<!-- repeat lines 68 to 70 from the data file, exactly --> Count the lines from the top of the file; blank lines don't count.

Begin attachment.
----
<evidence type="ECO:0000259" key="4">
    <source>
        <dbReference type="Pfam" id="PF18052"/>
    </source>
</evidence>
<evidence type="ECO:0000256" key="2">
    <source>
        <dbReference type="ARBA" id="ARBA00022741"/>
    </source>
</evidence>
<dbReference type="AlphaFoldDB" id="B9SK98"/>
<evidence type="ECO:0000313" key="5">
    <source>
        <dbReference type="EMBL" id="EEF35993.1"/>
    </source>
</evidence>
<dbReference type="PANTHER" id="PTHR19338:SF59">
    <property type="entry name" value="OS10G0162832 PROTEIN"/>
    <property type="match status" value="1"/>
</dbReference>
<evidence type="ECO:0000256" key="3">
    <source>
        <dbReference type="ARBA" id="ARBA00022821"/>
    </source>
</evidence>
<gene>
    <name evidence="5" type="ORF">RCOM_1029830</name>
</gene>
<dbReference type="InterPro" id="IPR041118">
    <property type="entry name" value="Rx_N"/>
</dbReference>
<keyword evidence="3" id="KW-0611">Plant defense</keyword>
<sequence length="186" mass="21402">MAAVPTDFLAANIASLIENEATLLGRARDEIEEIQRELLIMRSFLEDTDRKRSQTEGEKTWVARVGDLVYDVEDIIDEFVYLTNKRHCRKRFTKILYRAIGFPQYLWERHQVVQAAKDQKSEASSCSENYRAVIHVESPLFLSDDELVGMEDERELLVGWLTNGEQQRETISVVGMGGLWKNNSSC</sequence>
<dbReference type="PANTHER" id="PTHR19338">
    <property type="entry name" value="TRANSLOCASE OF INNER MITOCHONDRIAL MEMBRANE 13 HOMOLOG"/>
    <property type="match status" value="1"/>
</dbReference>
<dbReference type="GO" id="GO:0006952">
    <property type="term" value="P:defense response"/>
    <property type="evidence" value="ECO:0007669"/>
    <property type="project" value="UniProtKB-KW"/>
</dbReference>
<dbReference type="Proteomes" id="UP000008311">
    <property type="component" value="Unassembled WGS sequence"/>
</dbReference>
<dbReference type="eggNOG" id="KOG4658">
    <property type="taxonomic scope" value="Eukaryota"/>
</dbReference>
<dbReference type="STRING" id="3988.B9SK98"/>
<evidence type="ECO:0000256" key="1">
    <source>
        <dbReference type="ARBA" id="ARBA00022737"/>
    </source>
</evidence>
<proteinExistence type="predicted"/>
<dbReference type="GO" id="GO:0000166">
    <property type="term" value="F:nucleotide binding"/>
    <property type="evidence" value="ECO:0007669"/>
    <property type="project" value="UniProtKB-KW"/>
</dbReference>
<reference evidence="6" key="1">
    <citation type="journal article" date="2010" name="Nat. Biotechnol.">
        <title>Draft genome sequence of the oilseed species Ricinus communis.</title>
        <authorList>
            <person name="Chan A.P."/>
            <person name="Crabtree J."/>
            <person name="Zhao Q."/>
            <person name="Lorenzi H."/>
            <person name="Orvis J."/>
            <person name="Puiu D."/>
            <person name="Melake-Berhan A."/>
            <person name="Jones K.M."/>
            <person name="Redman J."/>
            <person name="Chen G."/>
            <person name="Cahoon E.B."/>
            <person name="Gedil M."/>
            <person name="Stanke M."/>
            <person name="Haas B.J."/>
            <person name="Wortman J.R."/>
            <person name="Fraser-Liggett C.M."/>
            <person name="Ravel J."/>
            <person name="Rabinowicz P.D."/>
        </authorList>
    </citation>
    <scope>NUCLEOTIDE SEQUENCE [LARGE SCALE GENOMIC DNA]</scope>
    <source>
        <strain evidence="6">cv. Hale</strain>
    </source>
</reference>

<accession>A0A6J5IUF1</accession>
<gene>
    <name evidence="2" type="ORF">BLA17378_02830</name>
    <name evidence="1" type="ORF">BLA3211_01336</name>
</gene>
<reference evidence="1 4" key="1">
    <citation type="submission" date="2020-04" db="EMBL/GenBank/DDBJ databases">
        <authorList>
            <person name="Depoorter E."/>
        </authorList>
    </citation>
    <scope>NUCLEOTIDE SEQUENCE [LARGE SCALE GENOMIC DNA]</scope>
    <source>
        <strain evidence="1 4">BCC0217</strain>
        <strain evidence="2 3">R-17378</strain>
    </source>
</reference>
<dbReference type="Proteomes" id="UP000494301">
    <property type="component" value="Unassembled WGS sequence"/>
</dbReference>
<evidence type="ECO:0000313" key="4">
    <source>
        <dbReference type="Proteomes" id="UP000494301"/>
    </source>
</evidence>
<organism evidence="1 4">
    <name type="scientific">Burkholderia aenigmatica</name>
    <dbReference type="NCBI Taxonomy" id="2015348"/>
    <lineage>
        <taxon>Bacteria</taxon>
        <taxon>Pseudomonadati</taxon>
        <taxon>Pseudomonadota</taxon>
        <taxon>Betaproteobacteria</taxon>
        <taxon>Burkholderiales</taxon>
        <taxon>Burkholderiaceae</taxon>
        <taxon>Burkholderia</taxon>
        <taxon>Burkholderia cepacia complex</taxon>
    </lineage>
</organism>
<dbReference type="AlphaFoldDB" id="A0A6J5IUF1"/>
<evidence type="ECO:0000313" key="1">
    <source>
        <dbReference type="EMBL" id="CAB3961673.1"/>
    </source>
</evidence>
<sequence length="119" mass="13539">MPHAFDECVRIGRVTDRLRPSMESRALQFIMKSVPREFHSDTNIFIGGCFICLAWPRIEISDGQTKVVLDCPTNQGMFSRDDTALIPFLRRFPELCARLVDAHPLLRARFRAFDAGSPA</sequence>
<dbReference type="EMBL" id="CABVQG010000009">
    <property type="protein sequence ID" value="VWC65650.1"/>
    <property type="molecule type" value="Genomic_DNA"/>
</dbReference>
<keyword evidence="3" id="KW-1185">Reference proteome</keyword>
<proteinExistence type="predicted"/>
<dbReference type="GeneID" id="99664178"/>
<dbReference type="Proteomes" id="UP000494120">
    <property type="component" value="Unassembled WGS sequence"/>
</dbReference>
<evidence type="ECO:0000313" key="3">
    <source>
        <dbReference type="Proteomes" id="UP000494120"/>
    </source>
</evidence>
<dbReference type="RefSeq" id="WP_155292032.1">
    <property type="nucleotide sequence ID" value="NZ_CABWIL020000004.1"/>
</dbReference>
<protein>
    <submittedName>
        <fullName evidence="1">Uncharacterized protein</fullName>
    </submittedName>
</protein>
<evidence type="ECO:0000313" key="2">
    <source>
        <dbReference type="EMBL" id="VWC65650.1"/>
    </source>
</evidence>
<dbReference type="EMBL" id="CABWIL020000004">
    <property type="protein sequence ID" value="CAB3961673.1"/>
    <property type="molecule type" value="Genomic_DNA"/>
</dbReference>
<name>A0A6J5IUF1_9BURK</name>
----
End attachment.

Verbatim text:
            <person name="Lorenzi H."/>
            <person name="Orvis J."/>
            <person name="Puiu D."/>